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Patty’s First Lesson (Ermeling, 2005)

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Lesson Analysis and Revision (Ermeling, 2005)

Patty’s insight

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Patty’s Second Lesson (Ermeling, 2005)

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Lesson Study: Reflections 



Demonstrates the power of focused planning and analysis to improve teacher knowledge and teaching in the classroom – a school where everyone does this is a self-improving school But in general, many schools not ready: – Lack sustainable contexts to support the work of improvement – Lack a culture that supports teacher collaboration – Lack tradition, therefore lack skills for, lesson study – Lack knowledge, expertise and images of alternative implementation Copyright © 2006 Jim Stigler | Please do not distribute or use without permission


Pathways to Lesson Study How do we get there? How do we become the “selfimproving school�?  Pre-service: prepare teachers with knowledge and skills to participate in learning/improvement process  Districts/schools: Start with settings and protocols: building implementation capacity  Provide teachers with opportunities to learn knowledge, skills, judgment  Recognize that schools are on developmental pathways; learn to see evidence of progress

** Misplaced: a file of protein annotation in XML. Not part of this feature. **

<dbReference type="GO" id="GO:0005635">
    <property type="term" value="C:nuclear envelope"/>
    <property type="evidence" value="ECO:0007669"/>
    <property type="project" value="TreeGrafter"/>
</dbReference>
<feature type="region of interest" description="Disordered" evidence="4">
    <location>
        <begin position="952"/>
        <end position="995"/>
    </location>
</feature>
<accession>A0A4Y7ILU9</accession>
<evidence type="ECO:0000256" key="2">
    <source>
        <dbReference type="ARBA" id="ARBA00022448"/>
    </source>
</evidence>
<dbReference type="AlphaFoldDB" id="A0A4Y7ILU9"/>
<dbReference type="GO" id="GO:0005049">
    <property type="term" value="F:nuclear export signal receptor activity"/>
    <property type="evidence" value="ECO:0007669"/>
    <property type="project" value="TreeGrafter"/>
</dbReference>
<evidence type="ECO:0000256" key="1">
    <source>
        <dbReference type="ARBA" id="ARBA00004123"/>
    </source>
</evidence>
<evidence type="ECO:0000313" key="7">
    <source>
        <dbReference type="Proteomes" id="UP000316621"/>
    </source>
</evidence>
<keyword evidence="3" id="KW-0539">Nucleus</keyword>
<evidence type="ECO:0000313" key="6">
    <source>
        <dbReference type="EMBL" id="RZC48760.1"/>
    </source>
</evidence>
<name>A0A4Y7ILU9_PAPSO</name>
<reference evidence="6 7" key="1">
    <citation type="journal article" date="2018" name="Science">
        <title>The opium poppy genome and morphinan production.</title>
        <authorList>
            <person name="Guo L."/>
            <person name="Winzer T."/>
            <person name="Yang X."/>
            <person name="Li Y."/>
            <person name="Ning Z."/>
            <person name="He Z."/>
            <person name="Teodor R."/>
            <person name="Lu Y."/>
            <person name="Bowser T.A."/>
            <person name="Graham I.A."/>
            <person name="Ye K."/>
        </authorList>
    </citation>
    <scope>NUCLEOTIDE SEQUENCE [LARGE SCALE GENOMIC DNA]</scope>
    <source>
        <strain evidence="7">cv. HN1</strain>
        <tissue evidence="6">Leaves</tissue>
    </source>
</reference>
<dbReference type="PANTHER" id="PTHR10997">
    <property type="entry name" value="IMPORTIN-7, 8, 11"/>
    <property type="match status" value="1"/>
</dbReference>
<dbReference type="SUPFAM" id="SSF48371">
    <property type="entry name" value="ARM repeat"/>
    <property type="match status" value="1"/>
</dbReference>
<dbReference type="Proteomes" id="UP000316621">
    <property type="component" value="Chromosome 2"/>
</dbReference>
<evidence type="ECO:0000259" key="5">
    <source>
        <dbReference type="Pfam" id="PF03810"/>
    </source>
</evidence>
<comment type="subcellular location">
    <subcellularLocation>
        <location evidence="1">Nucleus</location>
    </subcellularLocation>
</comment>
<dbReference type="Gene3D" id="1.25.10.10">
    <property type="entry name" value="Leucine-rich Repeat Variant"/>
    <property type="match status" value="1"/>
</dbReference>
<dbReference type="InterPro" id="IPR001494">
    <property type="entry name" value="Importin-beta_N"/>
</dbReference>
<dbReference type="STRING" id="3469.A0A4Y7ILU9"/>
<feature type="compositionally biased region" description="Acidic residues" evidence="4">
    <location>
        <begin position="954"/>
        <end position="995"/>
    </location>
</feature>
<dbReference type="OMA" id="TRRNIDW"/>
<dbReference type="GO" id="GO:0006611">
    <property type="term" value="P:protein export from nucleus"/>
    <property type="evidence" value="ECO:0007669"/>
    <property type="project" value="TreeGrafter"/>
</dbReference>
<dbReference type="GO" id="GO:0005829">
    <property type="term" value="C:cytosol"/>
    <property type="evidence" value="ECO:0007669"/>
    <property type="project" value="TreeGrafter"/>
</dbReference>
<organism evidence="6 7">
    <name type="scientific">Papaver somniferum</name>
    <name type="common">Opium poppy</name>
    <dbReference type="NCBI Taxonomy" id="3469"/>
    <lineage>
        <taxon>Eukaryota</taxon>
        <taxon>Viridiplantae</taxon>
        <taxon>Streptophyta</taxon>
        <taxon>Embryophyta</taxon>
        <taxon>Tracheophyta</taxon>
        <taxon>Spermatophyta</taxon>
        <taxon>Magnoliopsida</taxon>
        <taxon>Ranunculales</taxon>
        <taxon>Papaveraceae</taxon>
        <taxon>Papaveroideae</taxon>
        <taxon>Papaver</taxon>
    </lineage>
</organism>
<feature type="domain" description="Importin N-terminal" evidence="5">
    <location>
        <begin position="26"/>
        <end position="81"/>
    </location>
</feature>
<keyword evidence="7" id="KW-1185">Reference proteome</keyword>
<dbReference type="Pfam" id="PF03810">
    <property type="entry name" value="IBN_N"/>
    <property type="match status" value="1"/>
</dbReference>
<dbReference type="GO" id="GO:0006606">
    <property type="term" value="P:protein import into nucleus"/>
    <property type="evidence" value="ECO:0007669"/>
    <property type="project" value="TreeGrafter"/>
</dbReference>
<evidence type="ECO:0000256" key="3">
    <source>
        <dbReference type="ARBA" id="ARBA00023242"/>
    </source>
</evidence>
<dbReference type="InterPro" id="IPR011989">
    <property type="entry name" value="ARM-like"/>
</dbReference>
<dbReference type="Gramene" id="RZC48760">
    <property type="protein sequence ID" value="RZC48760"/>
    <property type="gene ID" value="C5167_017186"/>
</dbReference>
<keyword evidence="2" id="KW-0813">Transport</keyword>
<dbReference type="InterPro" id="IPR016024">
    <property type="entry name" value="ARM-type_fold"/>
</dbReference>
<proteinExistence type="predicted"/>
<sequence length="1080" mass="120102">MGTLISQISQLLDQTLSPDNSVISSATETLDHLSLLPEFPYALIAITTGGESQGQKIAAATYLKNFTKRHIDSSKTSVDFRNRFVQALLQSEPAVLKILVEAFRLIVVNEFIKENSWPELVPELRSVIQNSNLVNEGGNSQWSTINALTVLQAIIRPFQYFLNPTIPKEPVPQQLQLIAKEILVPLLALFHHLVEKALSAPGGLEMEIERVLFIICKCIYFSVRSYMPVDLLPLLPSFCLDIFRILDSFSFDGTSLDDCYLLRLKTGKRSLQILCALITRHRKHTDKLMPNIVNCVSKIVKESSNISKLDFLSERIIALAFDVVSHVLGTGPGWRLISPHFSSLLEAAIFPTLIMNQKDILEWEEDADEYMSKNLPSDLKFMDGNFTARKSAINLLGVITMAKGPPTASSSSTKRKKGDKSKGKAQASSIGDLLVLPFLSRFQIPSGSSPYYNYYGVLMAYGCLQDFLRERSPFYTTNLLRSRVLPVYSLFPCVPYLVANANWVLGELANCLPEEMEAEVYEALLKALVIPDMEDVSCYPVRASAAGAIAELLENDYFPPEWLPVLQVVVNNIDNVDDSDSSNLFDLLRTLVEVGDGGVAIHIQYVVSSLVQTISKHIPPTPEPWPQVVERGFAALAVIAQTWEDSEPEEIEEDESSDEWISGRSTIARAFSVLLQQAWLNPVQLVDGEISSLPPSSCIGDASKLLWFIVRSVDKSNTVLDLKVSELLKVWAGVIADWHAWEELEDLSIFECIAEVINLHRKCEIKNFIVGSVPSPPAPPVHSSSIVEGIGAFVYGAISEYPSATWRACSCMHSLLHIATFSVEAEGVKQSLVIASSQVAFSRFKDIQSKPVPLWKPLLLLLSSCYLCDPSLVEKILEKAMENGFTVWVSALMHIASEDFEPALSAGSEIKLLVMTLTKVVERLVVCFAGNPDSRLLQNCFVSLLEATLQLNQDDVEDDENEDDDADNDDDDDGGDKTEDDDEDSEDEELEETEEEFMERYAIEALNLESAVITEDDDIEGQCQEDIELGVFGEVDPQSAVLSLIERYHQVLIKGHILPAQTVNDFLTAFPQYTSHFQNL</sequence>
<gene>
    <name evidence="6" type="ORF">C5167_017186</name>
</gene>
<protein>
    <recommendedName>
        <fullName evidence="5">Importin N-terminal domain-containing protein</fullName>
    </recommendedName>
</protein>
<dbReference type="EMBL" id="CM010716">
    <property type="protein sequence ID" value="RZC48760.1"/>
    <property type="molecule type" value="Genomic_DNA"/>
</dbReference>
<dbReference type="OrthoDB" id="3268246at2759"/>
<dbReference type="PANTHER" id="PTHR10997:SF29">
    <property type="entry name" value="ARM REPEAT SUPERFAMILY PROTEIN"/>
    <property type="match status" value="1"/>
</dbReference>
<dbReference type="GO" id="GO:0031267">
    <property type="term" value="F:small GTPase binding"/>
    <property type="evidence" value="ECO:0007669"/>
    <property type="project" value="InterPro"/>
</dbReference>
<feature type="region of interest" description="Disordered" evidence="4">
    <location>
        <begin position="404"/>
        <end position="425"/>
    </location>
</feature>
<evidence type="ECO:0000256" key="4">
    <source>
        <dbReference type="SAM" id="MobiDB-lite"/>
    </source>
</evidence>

Copyright Š 2006 Jim Stigler | Please do not distribute or use without permission


Conclusion   



Improving teaching is necessary for improving student learning We know what it takes to improve teaching, but it is hard: not enough to just make teachers more knowledgeable Must also have stable settings where teachers can translate knowledge into improved practice in the classroom (incremental improvements in cultural routine) and continuous growth of student achievement Lesson study is culmination of a developmental pathway toward achieving these goals

Copyright Š 2006 Jim Stigler | Please do not distribute or use without permission


Questions/Comments

jims@lessonlab.com

Copyright Š 2006 Jim Stigler | Please do not distribute or use without permission


Improving math teaching